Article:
India's "incredible success" in eliminating polio can be expanded to similar eradication programmes for other diseases like measles and can be replicated in other countries including Pakistan, health experts said today on World Polio Day 2016.
Speaking on the sidelines of an event organised by vaccine manufacturer Sanofi Pasteur in Paris today,Kimberly M Thompson, professor of preventive medicine and global health at University of Central Florida College of Medicine, said India is already capitalising on learning from its intensive country-wide polio vaccination programme to apply to other diseases.
"On World Polio Day, my message for India would be that it is great to see it accomplish polio elimination and that it has already started to use the platform for its fight against other diseases like neo-natal tetanus, measles and rubella.
"It would be great to see India take the lead in the region and show the same enthusiasm towards eliminating other diseases," said Thompson, who is also president of children's charity Kid Risk.
"It is very critical that India keeps its immunisation coverage very high and continues the support work because new children are born every day. There is already a national commitment and as India develops, the benefits will most definitely outweigh the costs of such programmes," she noted.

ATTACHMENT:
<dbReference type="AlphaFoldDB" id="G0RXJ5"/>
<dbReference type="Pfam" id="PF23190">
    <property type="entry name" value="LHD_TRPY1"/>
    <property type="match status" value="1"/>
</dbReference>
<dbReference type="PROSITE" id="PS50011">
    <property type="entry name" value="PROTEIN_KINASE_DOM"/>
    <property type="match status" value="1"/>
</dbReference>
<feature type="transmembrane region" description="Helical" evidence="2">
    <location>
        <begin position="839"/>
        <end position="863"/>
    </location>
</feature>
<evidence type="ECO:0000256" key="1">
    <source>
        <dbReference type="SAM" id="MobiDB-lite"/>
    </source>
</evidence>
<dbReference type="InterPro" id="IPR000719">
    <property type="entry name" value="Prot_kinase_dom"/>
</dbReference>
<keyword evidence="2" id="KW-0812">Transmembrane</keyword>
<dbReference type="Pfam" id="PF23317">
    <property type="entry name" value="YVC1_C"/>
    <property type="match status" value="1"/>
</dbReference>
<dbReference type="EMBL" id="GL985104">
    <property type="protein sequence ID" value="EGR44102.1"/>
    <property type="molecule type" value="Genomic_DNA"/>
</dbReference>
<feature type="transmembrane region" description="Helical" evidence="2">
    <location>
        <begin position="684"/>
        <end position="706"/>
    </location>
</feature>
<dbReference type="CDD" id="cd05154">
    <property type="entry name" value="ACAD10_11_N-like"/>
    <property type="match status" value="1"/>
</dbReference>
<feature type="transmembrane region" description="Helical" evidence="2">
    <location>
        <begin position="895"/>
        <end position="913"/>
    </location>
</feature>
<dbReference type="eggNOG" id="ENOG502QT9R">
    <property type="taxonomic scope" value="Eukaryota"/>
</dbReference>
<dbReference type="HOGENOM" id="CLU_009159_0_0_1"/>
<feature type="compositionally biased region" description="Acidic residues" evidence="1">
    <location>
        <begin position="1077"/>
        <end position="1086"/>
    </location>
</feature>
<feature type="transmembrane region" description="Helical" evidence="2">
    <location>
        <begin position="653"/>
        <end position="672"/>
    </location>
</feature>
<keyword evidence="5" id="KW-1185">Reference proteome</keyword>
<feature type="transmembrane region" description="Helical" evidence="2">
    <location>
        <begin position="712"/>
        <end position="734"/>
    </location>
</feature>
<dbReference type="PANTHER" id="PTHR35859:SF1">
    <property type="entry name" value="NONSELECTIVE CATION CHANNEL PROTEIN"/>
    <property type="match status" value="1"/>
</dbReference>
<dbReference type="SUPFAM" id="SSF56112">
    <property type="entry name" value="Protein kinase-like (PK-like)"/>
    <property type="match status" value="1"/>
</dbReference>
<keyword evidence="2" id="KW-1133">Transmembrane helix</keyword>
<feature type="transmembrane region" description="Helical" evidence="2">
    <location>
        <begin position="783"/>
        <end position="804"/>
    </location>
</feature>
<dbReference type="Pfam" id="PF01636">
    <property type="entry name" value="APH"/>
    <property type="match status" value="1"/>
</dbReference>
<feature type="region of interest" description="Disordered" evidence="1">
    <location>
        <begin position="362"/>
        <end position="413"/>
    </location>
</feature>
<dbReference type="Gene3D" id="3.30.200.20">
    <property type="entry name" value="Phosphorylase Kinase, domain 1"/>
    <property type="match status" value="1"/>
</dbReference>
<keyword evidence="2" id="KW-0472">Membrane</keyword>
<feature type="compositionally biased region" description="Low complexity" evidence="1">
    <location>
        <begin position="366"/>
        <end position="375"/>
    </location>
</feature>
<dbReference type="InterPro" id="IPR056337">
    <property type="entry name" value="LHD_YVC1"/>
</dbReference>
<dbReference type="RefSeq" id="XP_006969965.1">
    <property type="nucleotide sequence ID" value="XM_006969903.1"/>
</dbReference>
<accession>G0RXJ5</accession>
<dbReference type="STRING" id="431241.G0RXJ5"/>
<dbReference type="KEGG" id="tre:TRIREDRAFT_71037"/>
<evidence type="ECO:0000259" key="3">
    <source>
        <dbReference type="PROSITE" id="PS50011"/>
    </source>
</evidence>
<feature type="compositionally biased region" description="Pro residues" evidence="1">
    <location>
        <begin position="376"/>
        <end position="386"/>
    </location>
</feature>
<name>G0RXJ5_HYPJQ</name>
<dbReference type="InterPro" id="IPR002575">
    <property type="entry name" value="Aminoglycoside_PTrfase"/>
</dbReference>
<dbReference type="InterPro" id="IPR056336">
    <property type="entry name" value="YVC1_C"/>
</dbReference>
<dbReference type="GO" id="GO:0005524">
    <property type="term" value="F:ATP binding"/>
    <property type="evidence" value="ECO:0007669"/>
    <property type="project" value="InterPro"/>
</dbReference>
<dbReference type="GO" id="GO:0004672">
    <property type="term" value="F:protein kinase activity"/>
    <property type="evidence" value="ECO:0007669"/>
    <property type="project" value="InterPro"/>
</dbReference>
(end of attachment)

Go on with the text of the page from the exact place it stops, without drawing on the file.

India had been declared polio-free by the World Health Organisation (WHO) in 2014 but its neighbouring countries of Pakistan and Afghanistan remain the last few endemic countries for the disease, thereby increasing risks in the region.
"Global polio eradication is about sharing experiences, not just between India and Pakistan but all countries need to come together. Pakistan can learn some very good lessons on how the last strongholds of the disease for India, in Bihar and western UP, were overcome with micro-planning and coping with migrant populations of the region," explained Dr Mufti Zubair Wadood, technical officer with WHO, at a World Polio Day event in Paris.
World Polio Day was established by Rotary International over a decade ago to commemorate the October 24 birthday of Jonas Salk, who led the first team to develop a vaccine against poliomyelitis.
Polio is a crippling and potentially fatal infectious disease, which has no cure and can only be prevented through immunisation.
The worldwide strategy to eradicate polio is based on preventing infection by immunising every child until transmission stops and the world is polio-free.
"India has been successful in an incredible manner.
Looking to World Polio Day next year, we would be in a good situation if we are able to get rid of polio as soon as 2017.
"For that we must ensure any remaining pockets of resistance are identified and we have access to children everywhere for vaccination," said Joel Calmet, senior director, scientific and medical communications at Sanofi Pasteur.
The event in Paris was also marked by awards for activists on the ground in charge of creating awareness and disseminating the polio vaccine in the three remaining endemic countries - Pakistan, Afghanistan and Nigeria.
"My dream would be that by World Polio Day 2017, every last case of polio has been eliminated from Pakistan," said Latif Syed, one of the winners of the award.
The fight to end polio is led by the Global Polio Eradication Initiative, which includes Rotary International, UNICEF, the US Centers for Disease Control and Prevention, WHO and the Bill & Melinda Gates Foundation.